by Ned Hayes
Campanile Books: New York
January 13, 2014
Print length: 362 pages
—Sinful Folk by Ned Hayes with a
wonderful cover by Nikki McClure
Sinful Folk by Ned Hayes was a much better book than I had expected. I remember choosing this book to review because the novel was a work of historical fiction set in the Middle Ages. Once I started to read the book, I was quickly enrapt by the story and finished the novel in a few days. The story begins in the small village of Duns somewhere in a remote northern section of England in the late 1300s. Readers quickly learn that the protagonist of the story has just suffered the loss of a child due to a fire deliberately set. This child, named Christian, and some other pre-teen boys were trapped in a locked room in one of the leaders of the village home, and all burned to their death. What was really intriguing was that the father of Christian was not really a man, as the villagers believed, but was really a woman and was Christian’s mother. Ol’ Mear, known by the others as a deaf mute, was really Miriam, an ex-novitiate of an abbey, who fled her previous life after bearing a child out of wedlock.
When the book begins, the villagers are riled up and blaming each other and the Jews for the boys’ deaths. Jews had not been present in England at this time for many years, yet were blamed along with unknown witches. No one knows who would want to kill their boys and there were many unanswered questions. All that these villagers could agree on was that they needed to go to the closest monastery where more learned men lived, taking with them their boys’ bodies and present their mystery to the monks and try to get some resolution there. The monks were not receptive to the villagers (mainly because they were carting around dead bodies), and the villagers decided that they must now appeal to the court and king in London. The majority of the book was composed of this arduous journey to London and to solving the mystery of the boys’ murders. A group of the boys’ fathers (including Mear) and a orphan child that was not killed with the others began the journey.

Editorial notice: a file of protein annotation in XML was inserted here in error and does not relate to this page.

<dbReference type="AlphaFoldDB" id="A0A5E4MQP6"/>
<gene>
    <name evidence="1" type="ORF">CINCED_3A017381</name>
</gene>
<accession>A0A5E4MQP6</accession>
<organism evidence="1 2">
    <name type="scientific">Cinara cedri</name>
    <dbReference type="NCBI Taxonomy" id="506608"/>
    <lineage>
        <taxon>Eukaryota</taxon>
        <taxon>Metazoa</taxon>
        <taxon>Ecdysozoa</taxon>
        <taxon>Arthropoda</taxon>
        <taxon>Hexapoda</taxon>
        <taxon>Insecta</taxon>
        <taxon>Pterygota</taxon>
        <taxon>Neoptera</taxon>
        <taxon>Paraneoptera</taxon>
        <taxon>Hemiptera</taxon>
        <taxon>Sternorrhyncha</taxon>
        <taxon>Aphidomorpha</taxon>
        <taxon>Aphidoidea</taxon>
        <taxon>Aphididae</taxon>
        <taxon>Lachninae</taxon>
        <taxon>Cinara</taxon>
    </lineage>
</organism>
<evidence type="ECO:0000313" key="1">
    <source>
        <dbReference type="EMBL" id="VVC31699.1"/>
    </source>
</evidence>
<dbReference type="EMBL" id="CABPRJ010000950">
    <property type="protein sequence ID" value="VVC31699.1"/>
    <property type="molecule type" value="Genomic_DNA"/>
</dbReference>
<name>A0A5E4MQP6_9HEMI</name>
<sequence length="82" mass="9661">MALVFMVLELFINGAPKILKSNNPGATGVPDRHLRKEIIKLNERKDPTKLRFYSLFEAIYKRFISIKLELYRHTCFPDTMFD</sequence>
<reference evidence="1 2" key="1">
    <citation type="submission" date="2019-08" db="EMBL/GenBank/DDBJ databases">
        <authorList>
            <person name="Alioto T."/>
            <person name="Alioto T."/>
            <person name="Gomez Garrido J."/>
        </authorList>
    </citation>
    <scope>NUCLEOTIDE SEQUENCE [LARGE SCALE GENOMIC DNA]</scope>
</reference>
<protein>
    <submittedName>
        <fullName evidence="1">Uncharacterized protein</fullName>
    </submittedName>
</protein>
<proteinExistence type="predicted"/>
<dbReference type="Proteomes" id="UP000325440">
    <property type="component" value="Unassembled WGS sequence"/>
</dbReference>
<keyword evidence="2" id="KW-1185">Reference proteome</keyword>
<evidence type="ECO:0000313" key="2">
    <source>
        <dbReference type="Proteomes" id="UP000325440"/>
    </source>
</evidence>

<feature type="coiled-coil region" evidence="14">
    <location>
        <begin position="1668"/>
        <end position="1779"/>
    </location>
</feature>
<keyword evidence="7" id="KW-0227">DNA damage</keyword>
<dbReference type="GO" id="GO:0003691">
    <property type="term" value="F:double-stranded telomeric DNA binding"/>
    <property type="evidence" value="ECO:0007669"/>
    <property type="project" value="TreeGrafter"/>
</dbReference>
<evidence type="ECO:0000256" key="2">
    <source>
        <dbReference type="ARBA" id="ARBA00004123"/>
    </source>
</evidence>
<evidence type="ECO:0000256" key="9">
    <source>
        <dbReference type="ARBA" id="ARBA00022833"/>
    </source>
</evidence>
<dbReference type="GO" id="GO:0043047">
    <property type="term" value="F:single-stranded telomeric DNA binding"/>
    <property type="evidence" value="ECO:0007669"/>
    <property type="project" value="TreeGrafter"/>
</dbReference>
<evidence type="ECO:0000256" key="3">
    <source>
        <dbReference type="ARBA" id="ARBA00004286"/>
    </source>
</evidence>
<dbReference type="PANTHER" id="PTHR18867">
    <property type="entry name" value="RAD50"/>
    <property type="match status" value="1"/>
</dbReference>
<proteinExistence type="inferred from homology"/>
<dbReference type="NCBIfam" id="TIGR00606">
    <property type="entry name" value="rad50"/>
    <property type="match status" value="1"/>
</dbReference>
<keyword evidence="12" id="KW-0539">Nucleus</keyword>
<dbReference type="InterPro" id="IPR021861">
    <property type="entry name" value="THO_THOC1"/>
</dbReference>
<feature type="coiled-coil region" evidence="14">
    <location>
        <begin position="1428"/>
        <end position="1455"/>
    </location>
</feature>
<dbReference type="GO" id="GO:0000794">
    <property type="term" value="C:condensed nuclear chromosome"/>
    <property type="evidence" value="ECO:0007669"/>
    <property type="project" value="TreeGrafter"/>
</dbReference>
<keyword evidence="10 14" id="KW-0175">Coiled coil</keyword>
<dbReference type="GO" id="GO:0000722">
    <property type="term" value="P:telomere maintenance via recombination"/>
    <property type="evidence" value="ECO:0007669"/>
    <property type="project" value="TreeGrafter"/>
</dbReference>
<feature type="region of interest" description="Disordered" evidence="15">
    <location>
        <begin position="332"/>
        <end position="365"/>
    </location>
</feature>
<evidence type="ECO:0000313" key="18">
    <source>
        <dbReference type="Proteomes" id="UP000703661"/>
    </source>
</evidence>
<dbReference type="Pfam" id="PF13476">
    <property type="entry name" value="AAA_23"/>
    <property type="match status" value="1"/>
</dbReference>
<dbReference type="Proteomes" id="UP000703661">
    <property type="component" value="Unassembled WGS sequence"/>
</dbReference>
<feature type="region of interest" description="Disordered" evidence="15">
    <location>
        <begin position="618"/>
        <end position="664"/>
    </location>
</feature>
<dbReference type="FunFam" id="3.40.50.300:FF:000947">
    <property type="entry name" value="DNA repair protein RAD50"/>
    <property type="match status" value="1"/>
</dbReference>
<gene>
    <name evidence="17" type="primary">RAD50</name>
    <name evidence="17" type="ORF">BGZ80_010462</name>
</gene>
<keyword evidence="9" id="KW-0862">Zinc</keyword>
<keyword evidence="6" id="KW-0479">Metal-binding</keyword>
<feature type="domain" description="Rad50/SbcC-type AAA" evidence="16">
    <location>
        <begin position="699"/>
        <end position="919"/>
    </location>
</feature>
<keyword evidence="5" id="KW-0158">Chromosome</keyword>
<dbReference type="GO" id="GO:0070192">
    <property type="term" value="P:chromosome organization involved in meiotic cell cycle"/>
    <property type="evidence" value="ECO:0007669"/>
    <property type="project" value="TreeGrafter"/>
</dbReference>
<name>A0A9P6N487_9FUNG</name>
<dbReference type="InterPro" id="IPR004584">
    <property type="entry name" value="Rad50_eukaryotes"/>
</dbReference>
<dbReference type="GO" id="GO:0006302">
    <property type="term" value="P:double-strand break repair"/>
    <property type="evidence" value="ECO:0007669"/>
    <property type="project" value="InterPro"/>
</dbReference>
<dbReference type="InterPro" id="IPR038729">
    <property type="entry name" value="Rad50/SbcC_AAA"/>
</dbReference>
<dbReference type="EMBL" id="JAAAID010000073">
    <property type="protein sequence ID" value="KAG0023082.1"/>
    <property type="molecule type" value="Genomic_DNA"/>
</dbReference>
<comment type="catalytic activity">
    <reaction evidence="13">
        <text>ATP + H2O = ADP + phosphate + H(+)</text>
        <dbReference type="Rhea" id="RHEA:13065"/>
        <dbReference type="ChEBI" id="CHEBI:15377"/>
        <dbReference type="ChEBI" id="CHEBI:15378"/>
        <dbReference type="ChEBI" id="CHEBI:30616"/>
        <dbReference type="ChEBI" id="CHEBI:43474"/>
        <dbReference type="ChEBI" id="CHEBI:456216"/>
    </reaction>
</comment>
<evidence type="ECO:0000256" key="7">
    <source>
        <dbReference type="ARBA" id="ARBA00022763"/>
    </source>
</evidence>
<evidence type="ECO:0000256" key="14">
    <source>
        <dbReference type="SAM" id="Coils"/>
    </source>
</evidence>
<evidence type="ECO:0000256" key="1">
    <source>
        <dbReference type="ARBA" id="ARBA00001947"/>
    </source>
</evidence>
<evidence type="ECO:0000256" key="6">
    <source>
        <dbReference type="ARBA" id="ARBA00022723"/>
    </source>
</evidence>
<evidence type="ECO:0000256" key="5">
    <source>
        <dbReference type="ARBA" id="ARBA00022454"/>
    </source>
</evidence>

Throughout the journey, the readers of Sinful Folk get the back story of Miriam and of many of the villagers, and the history of the village in general. The journey and stories evoked memories of reading The Canterbury Tales decades ago, although I remember very little of those tales. After finishing the book, I read in the credits that author Ned Hayes based some of the stories in his novel on The Canterbury Tales by Chaucer. He also noted that he used quotes and citations from the writings of St. Augustine and St. Thomas Aquinas and some other texts from the Middle Ages. I thought all of these references and usages enhanced this novel to a great extent and was appreciative of Mr. Hayes extensive research. Many Old and Middle English words were used and seeing this words and the author’s use of the language also enhanced the book.
Mear/Miriam was an excellent character to narrate the story and we are slowly revealed all of the mysteries as she/he is revealed them. Many twists and turns are present, as is the realistic violence of the times. I thoroughly enjoyed this book and I recommend the tale, especially to readers of historical fiction.
–author Ned Hayes
My main criticism of the book regards the title. I dislike the title of the novel, Sinful Folk. No hint of a dual character or of a journey is in the title. This title just did not stand out to me in any way and as one of my friends noted when I told her the title: “Aren’t we all?” Many books I have read based on the title, but this would never have been one of those. But I did enjoy this book tremendously. I have no title to offer, but I think another might be more enticing if it related to the story more than this one.
One of the real characters of the time that Mr. Hayes weaves into his story is Edward, the Black Prince. Near the end of the story, the setting is in the Tower of London. Once again, I love how my reading life and my real life seem to converge, as I am set to revisit the Tower in a few weeks.
Some of the words I had to look up:
ululations–howls, shrill lamentations, wails
bracken–a large fern
calefactory—a monastery room warmed and used as a sitting room
vole–a small rodent
destrier—warhorse; a charger used especially in medieval tournaments
wergild—the value set in Anglo-Saxon and Germanic law upon human life in accordance with rank and paid as compensation to the kindred or lord of a slain person
A short passage from the novel:
I sit with the rest by the warmth of the fire, but my thoughts are drawn to Cole, who was our hero and is now our outcast. I turn to look at him skulking under the cart.
The wheel of the cart behind that forlorn lad reminds me of the great wheel that Fortune turns. One day, a king rides out to battle, his forces following in splendid array. The next, that king lies in a ditch, cheek by jowl with the peasant folk.
The wheel of Fortune turns one way and another, taking us to the heights or to the depths. That is the great wheel on which we all turn, tied to destinies that move up or down at the whim of God above.